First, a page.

When the definition of “city” – at least on an administrative level – varies so widely from country to country, how can you draw any meaningful comparisons on topics like density, health, and wealth between cities in different parts of the world?
A new paper posted on LSE Cities takes a stab at at addressing that problem in a straightforward but ingenious way. If you’ve got a number of incompatible ways to measure the extent of urban areas, why not just throw them out and create a new, consistent standard from scratch?
That’s pretty much what Antoine Paccoud, the author of the paper, did. He writes that his objective is to define
a new type of geographical unit, which I will now refer to as the extended metropolitan region (EMR), which can be defined as the administrative unit or combination of administrative units which contain(s) the largest spatial extent of the city yet do(es) not exceed the population of the urban agglomeration by more than a factor of 2.
The “urban agglomeration” he refers to is actually a UN-calculated figure that – you know what, just go and read the paper itself if you really have to know. For those of you who just want the executive summary: from what I can tell, the population for American “urban agglomerations” usually seems to be in line with that of the corresponding metropolitan statistical area (MSA). It’s certainly not exact, but it’s close enough that you can safely use that comparison as a rough guide for understanding that term.
I like what Paccoud has done here. He intentionally takes an aggressively expansive approach to defining EMR, and as a result, population for any given EMR is going to be significantly higher than the corresponding MSA. For example, according to the Census Bureau, Atlanta’s MSA has about 5.3 million people in it. But according to Paccoud, the Atlanta EMR has 7.5 million people. That’s a difference of 2.2 million, which is not insignificant – in fact, it’s roughly the same population as Hong Kong’s EMR. But Atlanta’s people are spread out in an area that is about 25 times the size of Hong Kong. Of course, Atlanta dosn’t face the same geographic constraints Hong Kong does, so there’s no reason to expect it to be as compact.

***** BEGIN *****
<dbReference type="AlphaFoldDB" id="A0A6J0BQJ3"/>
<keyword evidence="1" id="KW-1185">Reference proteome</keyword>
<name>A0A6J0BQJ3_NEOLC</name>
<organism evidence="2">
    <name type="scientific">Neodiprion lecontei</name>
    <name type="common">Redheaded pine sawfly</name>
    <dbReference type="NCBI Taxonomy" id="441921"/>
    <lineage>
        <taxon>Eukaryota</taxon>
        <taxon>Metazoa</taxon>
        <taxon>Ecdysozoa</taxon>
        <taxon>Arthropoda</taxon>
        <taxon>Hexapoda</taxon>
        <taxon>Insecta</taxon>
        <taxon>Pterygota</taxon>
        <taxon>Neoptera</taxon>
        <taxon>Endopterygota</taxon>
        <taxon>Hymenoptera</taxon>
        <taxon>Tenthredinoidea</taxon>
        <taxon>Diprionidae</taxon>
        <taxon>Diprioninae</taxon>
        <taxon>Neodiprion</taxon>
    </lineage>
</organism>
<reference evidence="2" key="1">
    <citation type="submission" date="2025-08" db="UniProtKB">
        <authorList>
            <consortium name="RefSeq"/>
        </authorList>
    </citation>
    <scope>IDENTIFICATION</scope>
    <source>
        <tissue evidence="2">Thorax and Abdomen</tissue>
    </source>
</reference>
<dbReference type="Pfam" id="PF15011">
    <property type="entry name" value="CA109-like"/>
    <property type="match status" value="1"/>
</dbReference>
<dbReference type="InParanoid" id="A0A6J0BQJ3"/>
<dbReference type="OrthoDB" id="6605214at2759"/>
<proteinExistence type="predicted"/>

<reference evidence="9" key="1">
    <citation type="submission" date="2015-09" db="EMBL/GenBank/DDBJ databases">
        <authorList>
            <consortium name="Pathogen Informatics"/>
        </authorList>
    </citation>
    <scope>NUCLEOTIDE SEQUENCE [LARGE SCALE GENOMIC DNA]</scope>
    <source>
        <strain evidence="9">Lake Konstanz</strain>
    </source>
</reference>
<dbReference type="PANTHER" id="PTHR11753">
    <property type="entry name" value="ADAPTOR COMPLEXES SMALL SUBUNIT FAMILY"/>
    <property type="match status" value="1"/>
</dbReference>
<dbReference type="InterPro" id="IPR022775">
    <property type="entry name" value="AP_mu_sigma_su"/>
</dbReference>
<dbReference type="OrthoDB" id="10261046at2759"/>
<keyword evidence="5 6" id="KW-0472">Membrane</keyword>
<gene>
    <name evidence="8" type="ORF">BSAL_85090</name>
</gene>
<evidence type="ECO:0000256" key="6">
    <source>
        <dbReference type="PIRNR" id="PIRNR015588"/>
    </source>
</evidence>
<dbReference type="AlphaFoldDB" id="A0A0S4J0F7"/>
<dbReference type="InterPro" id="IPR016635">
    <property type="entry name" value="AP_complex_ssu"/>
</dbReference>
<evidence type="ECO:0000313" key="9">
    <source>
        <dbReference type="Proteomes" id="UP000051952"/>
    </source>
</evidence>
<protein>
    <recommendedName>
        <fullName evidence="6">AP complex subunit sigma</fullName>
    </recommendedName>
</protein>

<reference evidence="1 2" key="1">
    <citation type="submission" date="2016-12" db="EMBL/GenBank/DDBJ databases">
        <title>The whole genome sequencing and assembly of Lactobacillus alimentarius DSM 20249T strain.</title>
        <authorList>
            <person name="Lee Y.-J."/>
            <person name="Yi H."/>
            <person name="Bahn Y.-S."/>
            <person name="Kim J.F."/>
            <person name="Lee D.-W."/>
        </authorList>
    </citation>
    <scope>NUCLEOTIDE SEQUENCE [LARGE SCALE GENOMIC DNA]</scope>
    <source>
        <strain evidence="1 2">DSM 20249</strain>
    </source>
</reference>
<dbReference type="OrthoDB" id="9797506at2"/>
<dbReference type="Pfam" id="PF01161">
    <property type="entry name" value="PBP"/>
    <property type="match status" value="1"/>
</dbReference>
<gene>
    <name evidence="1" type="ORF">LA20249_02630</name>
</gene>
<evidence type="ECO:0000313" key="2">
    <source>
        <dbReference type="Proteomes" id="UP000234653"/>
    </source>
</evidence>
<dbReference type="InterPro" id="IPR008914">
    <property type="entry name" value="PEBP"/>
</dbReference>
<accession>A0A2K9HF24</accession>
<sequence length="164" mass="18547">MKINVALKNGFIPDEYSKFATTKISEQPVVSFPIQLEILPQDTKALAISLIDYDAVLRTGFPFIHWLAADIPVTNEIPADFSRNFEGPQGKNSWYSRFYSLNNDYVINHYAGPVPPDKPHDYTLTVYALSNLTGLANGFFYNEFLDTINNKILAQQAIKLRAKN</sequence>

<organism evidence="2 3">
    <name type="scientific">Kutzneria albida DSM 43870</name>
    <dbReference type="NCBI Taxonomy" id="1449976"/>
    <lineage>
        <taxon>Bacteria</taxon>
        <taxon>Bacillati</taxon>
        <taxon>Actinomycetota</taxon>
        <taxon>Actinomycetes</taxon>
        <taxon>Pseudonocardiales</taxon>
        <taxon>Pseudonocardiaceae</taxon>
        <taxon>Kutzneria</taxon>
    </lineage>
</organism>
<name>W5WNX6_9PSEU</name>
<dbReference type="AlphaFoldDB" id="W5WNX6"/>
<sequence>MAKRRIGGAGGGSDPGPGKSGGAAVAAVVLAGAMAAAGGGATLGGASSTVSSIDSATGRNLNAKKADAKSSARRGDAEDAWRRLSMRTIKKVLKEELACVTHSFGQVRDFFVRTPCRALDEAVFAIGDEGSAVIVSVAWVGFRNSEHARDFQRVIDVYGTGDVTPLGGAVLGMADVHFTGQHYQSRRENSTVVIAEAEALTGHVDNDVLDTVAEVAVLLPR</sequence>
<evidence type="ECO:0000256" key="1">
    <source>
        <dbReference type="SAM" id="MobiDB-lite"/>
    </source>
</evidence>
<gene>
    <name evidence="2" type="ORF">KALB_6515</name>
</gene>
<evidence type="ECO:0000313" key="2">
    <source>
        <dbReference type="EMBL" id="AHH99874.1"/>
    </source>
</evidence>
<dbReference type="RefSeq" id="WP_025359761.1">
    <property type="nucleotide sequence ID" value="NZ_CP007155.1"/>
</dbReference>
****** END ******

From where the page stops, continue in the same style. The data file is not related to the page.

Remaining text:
Paccoud uses the EMR concept to compare the health and well-being of residents in 129 EMRs, using the UN’s Human Development Index (HDI). I think this application of the EMR concept shows a lot of potential. However, I did find one flaw in his methodology that bothers me. Specifically, Paccoud bases the true extent of the built-up areas of American cities on congressional districts. I don’t think that’s the appropriate geographical measurement for a project like this because of the way in which district boundaries are drawn. As you may know, congressional district boundaries are set every ten years by state legislatures. The party that holds a majority in the state legislature draws congressional district boundaries in such a way that their party’s chances of winning the majority of congressional races in that state will be maximized.
The result is that Congressional district boundaries have basically no relation to patterns of urbanization. Just look at some of these ridiculously-shaped districts in this Slate slide show. Hell, one of those slides is a map of Florida’s 23rd district, which just so happens to be included in Paccoud’s formulation for the Miami EMR. I’ve been to the west side of FL-23. I can assure you that it is neither urban, nor does it have much at all to do with the city of Miami.
Of course, this is a perfectly reasonable error for a European researcher to make. There’s no reason to expect Paccoud to necessarily be familiar with the arcane tendencies of our archaic and ridiculous electoral system. I would just suggest that he rethink how he defines American EMRs – perhaps Census tracts would be a better choice.